96.5 per cent of the total volume of world’s water is estimated to exist as oceans and only 2.5 per cent as freshwater. Nearly 70 per cent of this freshwater occurs as ice sheets and glaciers in Antarctica, Greenland and the mountainous regions of the world, while a little less than 30 per cent is stored as groundwater in the world’s aquifers. India receives nearly 4 per cent of the global precipitation and ranks 133 in the world in terms of water availability per person per annum. The total renewable water resources of India are estimated at 1,897 sq km per annum. By 2025, it is predicted that large parts of India will join countries or regions having absolute water scarcity.
Water and Indian economy
The Indian economy and society face daunting challenges in the water sector. The demands of a rapidly industrialising economy and urbanising society come at a time when the potential for augmenting supply is limited, water tables are falling and water quality issues have increasingly come to the fore. As we drill deeper for water, our groundwater gets contaminated with fluoride and arsenic. Both our rivers and our groundwater are polluted by untreated effluents and sewage continuing to be dumped into them. Climate change poses fresh challenges with its impacts on the hydrologic cycle. More extreme rates of precipitation and evapo-transpiration will exacerbate impacts of floods and droughts. It is no wonder then that conflicts across competing uses and users of water are growing by the day. Meanwhile, water use efficiency in agriculture, which consumes around 80 per cent of our water resources, is only around 38 per cent, which compares poorly with 45 per cent in Malaysia and Morocco and 50–60 per cent in Israel, Japan, China and Taiwan.
Demand and Supply of Water in India
Estimates of the annual flow of water available for human use after allowing for evapo-transpiration and minimum required ecological flow vary considerably. The water budget based on Ministry of Water Resources estimates shows utilisable water of 1,123 billion cubic metres (BCM) against current water demand of 710 BCM, suggesting more than adequate availability at the aggregate level given current requirements. The Standing Subcommittee of the Ministry of Water Resources estimates total water demand rising to 1,093 BCM in 2025, which reaffirms a comfortable scenario at the aggregate level even in 2025.However, more recent calculations, based on more realistic estimates of the amount of water lost to the atmosphere by evapo-transpiration, are less reassuring. Since the amount of water available is more or less constant, rising demands due to increasing population and economic growth will strain the demand–supply balance. The 2030 Water Resources Group (2009) estimates that if the current pattern of demand continues, about half of the demand for water will be unmet by 2030.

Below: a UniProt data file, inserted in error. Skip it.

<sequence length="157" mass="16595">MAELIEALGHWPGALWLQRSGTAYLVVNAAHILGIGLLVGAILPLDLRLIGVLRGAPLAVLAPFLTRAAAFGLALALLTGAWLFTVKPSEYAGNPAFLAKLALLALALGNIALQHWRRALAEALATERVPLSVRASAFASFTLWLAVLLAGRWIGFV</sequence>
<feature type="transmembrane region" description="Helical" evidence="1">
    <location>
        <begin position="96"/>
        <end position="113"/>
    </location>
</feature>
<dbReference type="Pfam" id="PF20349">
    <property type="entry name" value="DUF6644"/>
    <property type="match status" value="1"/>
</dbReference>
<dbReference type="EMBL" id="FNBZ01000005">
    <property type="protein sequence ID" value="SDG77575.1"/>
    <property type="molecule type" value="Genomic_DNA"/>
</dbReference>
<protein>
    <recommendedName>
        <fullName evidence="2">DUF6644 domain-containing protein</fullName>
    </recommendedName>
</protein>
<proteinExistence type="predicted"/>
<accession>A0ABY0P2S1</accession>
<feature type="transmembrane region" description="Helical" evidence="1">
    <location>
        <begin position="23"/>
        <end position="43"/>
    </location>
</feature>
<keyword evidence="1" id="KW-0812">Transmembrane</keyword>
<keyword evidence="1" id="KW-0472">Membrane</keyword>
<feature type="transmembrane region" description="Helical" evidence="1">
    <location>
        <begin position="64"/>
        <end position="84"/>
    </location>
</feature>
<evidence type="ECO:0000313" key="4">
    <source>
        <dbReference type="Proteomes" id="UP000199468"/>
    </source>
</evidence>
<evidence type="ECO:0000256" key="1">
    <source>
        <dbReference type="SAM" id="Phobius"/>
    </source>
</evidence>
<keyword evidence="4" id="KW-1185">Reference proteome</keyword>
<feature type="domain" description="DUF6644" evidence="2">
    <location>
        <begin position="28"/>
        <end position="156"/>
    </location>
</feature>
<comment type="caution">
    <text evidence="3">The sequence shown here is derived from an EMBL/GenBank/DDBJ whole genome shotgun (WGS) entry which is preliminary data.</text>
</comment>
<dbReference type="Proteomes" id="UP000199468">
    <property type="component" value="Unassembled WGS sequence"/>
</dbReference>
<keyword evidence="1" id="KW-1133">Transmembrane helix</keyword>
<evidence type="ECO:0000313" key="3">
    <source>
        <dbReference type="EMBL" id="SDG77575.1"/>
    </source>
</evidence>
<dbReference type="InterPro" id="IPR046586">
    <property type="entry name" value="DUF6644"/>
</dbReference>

We must also recognise that water balances for the country as a whole are of limited value since they hide the existence of areas of acute water shortage, to say nothing of problems of quality. What is required is a much more disaggregated picture, accurately reflecting the challenge faced by each region. The exact level at which regions need to be defined would depend on the purposes of the exercise, as also unifying features of the region, such as basin and aquifer boundaries.
Need for a Paradigm Shift
These challenges can only be met through a paradigm shift in the management of water resources in India. This shift comprises the following elements:
• A move away from a narrowly engineering construction-centric approach to a more multidisciplinary, participatory management approach to our major and medium irrigation projects, with central emphasis on command area development and a sustained effort at improving water use efficiency.
• Since groundwater accounts for nearly two-thirds of India’s irrigation and 80 per cent of domestic water needs, we need a participatory approach to sustainable management of groundwater based on a new programme of aquifer mapping.
• A massive programme for watershed restoration and groundwater recharge must be launched by transforming Mahatma Gandhi National Rural Employment Guarantee Act (MGNREGA) into our largest watershed programme, giving renewed energy to the reformed Integrated Watershed Management Programme launched in the Eleventh Five Year Plan and launching a completely revamped programme on Repair, Renovation and Restoration (RRR) of Water Bodies.
• A new approach to rural drinking water and sanitation.
• All urban water supply projects to necessarily integrate sewage systems within them.
• Definite targets for recycling and reuse of water by Indian industry to move in conformity with international standards.
• Renewed focus on non-structural mechanisms for flood management.
• Vastly improved systems of water-related data collection and management as also transparency in availability of data.
• Adaptation strategies to mitigate the likely impact of climate change to be pursued under the National Water Mission (NWM).
• Perennial rivers with sufficient draft through the year could be the focal point of a renewed thrust to inland waterways transport as an environment friendly economical mode of transport compared to road and rail.
• A new legal and institutional framework for water based on broader consensus among the States.